5 We examine notion of lost trade as enforcement mechanism Harsher penalties in sovereign debt usually improve global welfare by moving closer to first-best outcome Harsher penalties in sovereign debt usually improve global welfare by moving closer to first-best outcome Nations that can threaten heavier trade disruptions therefore have a comparative advantage in lending Nations that can threaten heavier trade disruptions therefore have a comparative advantage in lending We explore that idea We explore that idea

6 Simple borrowing model Sovereign borrowing by small debtor country from two creditor countries Sovereign borrowing by small debtor country from two creditor countries Creditors identical except for bi-lateral trade volumes with debtor country Creditors identical except for bi-lateral trade volumes with debtor country Model predicts that borrowing will be concentrated on country with greater bi- lateral trade Model predicts that borrowing will be concentrated on country with greater bi- lateral trade Then confirm empirically Then confirm empirically

7 Model Assumptions Three countries: borrower country, i, and two creditor countries, a and b Three countries: borrower country, i, and two creditor countries, a and b is a random variable reflecting total trade between country i and country j in the second period is a random variable reflecting total trade between country i and country j in the second period Expectations of are unbiased Expectations of are unbiased where is an i.i.d. disturbance term with expected value 0 on the interval where is an i.i.d. disturbance term with expected value 0 on the interval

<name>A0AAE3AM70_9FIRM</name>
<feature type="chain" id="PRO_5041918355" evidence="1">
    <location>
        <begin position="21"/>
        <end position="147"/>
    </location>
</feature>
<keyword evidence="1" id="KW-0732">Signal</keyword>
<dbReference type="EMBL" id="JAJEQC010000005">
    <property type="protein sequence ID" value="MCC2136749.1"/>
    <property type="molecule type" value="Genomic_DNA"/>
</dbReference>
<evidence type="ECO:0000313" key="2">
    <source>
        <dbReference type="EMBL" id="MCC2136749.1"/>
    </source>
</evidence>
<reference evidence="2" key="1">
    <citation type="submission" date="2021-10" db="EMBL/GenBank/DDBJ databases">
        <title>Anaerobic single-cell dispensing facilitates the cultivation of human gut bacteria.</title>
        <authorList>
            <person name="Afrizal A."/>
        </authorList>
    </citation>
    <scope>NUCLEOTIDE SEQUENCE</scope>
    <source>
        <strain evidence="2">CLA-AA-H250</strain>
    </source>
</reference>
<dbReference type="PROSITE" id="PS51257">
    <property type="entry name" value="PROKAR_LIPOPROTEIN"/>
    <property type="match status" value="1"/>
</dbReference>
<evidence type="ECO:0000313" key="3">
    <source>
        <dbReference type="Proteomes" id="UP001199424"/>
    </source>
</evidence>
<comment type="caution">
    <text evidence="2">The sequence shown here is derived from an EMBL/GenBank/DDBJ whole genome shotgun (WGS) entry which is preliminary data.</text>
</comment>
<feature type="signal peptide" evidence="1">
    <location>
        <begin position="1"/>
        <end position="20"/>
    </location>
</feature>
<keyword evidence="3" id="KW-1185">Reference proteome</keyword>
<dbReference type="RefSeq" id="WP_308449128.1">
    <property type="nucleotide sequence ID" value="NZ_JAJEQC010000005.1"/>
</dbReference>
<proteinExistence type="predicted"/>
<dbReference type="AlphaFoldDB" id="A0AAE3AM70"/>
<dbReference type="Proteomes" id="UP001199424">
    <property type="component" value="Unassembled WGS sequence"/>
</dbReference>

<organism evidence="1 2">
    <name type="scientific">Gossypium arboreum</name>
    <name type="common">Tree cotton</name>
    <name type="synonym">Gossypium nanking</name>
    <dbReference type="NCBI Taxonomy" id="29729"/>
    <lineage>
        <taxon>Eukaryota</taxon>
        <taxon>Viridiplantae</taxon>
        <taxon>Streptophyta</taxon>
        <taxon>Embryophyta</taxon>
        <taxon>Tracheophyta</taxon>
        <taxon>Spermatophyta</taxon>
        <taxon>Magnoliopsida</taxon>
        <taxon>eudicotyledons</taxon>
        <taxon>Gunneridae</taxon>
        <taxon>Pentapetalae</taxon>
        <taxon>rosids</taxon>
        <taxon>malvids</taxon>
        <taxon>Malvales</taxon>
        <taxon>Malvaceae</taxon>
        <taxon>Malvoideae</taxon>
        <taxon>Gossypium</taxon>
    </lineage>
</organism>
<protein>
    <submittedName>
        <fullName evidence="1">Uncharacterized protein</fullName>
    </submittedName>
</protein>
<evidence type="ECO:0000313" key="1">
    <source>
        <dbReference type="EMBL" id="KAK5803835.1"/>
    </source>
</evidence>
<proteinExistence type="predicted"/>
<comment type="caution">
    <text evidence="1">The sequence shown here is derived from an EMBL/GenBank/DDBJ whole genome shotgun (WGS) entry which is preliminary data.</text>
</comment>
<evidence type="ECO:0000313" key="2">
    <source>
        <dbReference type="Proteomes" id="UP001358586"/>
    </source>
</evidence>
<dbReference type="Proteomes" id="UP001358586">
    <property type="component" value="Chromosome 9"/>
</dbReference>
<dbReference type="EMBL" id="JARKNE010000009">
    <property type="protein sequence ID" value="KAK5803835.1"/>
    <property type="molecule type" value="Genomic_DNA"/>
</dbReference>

8 Model Assumptions (2) Bilateral gains from trade are exogenous and equal to, where is a positive constant Bilateral gains from trade are exogenous and equal to, where is a positive constant r is one plus the world risk-free interest rate, which is exogenous r is one plus the world risk-free interest rate, which is exogenous Lenders are risk-neutral Lenders are risk-neutral If the debtor defaults on country j it suffers a penalty equal to a fraction of its gains from bilateral trade with country j If the debtor defaults on country j it suffers a penalty equal to a fraction of its gains from bilateral trade with country j

9 Extensive form Model has two periods Model has two periods In first period, the representative lender in country j extends a loan of magnitude in return for the promise of a fixed payment in the second period In first period, the representative lender in country j extends a loan of magnitude in return for the promise of a fixed payment in the second period In the second period, is realized and the debtor makes its default decisions In the second period, is realized and the debtor makes its default decisions If the debtor chooses to service its debt it pays If the debtor chooses to service its debt it pays If it defaults, it suffers default penalty If it defaults, it suffers default penalty